# A Physics type of integral

In my calculus course I was tough to solve differential equations by separation and then integrating
For instance
dv/dt = a
dv = a*dt
v= a*t + c (c is a constant of integration)
then if I was given an initial condition such as v(0)=Vo I would substitute into my general solution
and get
Vo=a*0+c=c
V=a*t+Vo
Now that I started learning physics I keep coming across this funny way of solving differential equations:
v
[inte] dv=
Vo
t
[inte] a*dt
0
Why does this second method work. I realize that it is probably somehow equivalent to the first I just don’t see it. I would really like to know how and why this second method works.

What you are doing is basically applying the chain rule
You have an original fuction f(v). It turns out that v itself is a fuction of t, say v(t).
The differential gives
dv = v'(t)dt
or in Leibnitz notion
dv = (dv/dt) dt. You can see this be saying the dt's cancel out. This is of course wrong, as any mathematician will tell you, but in practice it makes working with differential easier.

Now all you do is apply the chain rule to the given integral so that

v(t)
[inte]dv =
v(0)

t
[inte](dv/dt)dt with then saying physics-wise that dv/dt=a
0

Say when you replace the funtion of v the function of t, you adjust the boundries of the integral by putting the argument of the function there instead of the it's value. So generally putting a instead of f(a).

Consult any freshman calculus text for a brief proof of this if you don't believe me (and you shouldn't )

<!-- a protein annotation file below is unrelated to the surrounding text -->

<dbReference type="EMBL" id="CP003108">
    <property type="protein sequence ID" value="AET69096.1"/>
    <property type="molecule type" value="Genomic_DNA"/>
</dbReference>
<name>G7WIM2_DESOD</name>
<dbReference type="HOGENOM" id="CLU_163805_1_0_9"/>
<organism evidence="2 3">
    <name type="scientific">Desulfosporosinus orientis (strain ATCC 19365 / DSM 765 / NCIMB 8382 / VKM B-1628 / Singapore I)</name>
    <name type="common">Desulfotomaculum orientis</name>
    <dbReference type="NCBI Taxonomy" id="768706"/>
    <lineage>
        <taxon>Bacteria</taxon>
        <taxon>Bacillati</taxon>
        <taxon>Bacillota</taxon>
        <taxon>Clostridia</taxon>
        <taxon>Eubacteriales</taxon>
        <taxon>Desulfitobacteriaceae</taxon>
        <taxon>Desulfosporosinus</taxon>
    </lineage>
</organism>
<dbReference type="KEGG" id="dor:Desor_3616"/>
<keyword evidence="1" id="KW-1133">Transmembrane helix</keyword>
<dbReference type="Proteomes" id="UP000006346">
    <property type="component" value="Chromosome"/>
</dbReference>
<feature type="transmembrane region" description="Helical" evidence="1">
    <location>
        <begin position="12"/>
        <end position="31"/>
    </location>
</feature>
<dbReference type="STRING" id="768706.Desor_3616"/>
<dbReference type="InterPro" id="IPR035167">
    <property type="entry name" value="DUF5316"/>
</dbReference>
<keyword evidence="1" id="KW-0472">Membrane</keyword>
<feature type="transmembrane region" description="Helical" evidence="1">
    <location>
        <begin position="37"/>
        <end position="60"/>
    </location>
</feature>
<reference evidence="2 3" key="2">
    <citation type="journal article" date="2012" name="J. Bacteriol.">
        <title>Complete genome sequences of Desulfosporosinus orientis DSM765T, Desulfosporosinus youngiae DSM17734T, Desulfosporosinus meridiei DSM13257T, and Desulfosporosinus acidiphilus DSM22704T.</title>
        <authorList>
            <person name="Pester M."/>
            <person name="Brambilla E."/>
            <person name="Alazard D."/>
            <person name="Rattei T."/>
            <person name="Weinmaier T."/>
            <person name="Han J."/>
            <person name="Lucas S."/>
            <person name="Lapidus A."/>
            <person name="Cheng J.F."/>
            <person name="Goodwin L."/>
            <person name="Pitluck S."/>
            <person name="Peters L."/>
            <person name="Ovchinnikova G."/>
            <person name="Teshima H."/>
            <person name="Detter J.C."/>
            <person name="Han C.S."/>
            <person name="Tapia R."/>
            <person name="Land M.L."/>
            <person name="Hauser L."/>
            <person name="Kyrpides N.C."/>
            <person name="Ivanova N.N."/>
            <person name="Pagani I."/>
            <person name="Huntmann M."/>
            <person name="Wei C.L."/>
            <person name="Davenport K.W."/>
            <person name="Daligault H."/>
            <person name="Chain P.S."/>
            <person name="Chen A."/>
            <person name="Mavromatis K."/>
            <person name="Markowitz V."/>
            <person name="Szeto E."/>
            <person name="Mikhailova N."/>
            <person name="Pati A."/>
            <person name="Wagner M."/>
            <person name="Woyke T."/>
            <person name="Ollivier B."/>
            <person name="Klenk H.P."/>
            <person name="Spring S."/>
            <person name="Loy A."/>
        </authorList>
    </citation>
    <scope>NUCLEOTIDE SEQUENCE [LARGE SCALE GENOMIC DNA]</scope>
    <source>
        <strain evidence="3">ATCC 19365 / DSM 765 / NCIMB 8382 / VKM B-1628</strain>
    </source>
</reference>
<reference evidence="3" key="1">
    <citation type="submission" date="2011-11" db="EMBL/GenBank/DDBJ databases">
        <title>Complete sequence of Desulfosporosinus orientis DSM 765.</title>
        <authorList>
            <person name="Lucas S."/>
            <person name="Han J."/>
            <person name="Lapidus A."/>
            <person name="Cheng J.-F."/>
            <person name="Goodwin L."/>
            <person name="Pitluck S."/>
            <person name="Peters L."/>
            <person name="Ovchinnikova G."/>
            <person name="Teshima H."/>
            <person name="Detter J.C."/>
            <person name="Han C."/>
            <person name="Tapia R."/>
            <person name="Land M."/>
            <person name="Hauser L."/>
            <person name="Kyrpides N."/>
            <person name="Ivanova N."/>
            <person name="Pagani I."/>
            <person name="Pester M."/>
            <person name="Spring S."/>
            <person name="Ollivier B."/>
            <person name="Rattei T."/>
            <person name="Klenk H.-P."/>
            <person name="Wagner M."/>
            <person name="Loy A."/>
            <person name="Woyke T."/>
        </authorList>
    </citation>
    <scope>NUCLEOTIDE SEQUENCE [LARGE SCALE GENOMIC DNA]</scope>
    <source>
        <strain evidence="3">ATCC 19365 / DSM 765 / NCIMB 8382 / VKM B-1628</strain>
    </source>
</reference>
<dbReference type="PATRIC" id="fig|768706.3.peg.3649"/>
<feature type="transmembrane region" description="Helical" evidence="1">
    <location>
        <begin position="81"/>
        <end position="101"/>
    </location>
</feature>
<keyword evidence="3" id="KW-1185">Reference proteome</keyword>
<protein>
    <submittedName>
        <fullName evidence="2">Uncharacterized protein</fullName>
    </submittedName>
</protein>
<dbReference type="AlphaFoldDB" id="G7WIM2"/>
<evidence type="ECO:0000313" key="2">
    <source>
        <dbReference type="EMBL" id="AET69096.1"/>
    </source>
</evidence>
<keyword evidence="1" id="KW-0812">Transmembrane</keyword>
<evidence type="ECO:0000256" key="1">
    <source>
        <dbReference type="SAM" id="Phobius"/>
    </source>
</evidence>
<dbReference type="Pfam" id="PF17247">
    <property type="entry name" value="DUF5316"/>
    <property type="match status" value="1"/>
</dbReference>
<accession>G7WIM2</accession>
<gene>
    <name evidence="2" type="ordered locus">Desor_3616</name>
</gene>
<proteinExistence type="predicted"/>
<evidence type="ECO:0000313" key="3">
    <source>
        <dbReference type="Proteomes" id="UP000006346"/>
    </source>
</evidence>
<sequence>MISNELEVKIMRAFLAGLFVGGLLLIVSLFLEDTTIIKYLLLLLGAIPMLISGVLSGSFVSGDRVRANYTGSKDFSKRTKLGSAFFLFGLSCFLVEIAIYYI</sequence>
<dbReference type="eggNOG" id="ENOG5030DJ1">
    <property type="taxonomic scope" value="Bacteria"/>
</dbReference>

You answer doesn’t really answer my questing. I was basically asking why the method works, so I guess I was asking for a proof.

I have taken Calculus BC in high school which is equivalent to Calculus I & II and I have a book called Thomas’ Calculus that goes through all the way to Calculus III. I have never seen this method of solving differential equations used outside my physics book.

My calc book doesn’t include any proof for this method because it doesn’t use it.

Is anyone familiar with this “brief proof”?

Hurkyl
Staff Emeritus
Gold Member
This really is the same thing as the chain rule.

In general, seperation of variables means that you can write your differential equation as:

f(y) dy = g(t) dt

Which, at the calculus level, really means:

f(y(t)) (dy(t) / dt) = g(t)

Consider the integral

&int;y(a)..y(b) f(y) dy

(where I've changed notation for an integral slightly due to the fact superscripts don't tend to look nice in this context)

Since y is a function of t, we may apply the chain rule to get

&int;a..b f(y(t)) (dy(t) / dt) dt = &int;a..b g(t) dt

I think I see it now.

Thank you both.
And Dimitri Terryn I am sorry for saying that you weren't answering my question. I simply misunderstood what you were saying. After reading Hurkyl's answer I realized that you were both saying the same thing.

No problem. I've only just finished my first year math/physics so I haven't got alot of experience explaining these things to other people. This is one of the reasons I hang around here, trying to explain something invariably helps my own understanding.